Wyatt v. Cadillac Motor Car Division

Annotate this Case
[Civ. No. 21645. Second Dist., Div. Two. Oct. 25, 1956.]

BENJAMIN N. WYATT et al., Appellants, v. CADILLAC MOTOR CAR DIVISION, GENERAL MOTORS CORPORATION, etc., et al., Defendants; GENERAL MOTORS CORPORATION (a Corporation), Respondent.

COUNSEL

Lloyd C. Griffith for Appellants.

Lawler, Felix & Hall and J. Phillip Nevins for Respondent.

OPINION

FOX, J.

The demurrer of defendant General Motors Corporation to plaintiffs' fourth amended complaint was sustained without leave to amend. Plaintiffs appeal from the judgment of dismissal.

Plaintiffs purchased a Cadillac from defendant on December 7, 1951, for $4,850.52. This action grows out of its unsatisfactory performance, which developed immediately following delivery.

Plaintiffs' first cause of action is on the theory of negligence. They allege that in the manufacture and assembly of the automobile defendant's employees, through mistake and negligence, caused a piece of brown industrial wrapping paper [145 Cal. App. 2d 425] to be sealed in what is known as the breather pipe, thereby internally sealing this pipe and preventing adequate motor ventilation; that as a result thereof the car did not operate "up to the standard of performance of a Cadillac" but "operated in an unsatisfactory, substandard and mechanically inefficient manner at all times since the date of sale"; that commencing with the day following the delivery of the automobile, plaintiffs began a series of returns to the service department in an effort to get it put into proper operating condition; that they thus expended $735.12 for parts and mechanical repairs; that defendant's efforts were unfruitful until April 5, 1954, when a service mechanic discovered and removed the paper from the breather pipe; that as a result of defendant's negligence and mistake in assembling the car and its failure to promptly discover the trouble, the car was completely ruined. They further allege demand that defendant put the automobile in condition to operate in accordance with established standards for Cadillac cars and that defendant refused to so repair and condition the vehicle.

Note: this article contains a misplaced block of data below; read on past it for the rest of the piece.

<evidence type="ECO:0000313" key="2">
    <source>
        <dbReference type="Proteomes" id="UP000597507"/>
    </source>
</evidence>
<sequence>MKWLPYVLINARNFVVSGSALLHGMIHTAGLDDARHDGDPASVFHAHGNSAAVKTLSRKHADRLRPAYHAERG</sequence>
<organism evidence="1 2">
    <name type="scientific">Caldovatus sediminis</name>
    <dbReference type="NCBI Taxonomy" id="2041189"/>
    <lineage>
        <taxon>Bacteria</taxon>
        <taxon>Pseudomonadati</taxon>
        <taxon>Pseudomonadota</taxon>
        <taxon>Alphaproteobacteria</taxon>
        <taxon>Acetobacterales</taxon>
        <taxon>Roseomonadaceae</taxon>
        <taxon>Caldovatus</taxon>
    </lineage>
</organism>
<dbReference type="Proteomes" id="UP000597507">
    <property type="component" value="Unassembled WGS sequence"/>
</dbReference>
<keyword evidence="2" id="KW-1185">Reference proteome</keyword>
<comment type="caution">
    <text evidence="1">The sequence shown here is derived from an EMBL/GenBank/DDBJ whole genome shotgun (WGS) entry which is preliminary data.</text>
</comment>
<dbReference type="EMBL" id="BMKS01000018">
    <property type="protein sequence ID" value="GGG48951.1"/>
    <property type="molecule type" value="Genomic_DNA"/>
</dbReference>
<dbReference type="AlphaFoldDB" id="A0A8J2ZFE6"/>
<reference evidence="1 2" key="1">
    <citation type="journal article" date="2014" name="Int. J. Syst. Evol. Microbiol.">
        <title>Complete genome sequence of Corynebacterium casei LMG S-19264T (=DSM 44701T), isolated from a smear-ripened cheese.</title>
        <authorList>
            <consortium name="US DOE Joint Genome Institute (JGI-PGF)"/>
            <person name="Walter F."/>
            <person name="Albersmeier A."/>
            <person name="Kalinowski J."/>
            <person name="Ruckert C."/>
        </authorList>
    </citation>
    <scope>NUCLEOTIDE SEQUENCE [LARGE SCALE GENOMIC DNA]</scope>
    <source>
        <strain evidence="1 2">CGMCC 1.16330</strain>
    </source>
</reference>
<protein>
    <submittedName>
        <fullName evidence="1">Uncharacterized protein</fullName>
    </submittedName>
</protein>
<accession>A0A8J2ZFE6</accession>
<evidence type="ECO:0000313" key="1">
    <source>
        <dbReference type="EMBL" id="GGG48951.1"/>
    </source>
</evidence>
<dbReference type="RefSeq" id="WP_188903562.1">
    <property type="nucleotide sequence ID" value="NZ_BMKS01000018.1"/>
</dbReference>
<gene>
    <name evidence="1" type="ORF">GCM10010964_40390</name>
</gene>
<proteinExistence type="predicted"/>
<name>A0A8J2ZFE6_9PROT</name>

For their second cause of action plaintiffs allege defendant warranted that the automobile was manufactured and assembled to perform according to established standards of Cadillac performance. This asserted warranty is not alleged to have been in writing. Plaintiffs also allege they relied upon the implied warranty of quality. They then allege the unfitness of the car by reason of the breather pipe being plugged by wrapping paper, and thus charge a breach of warranty.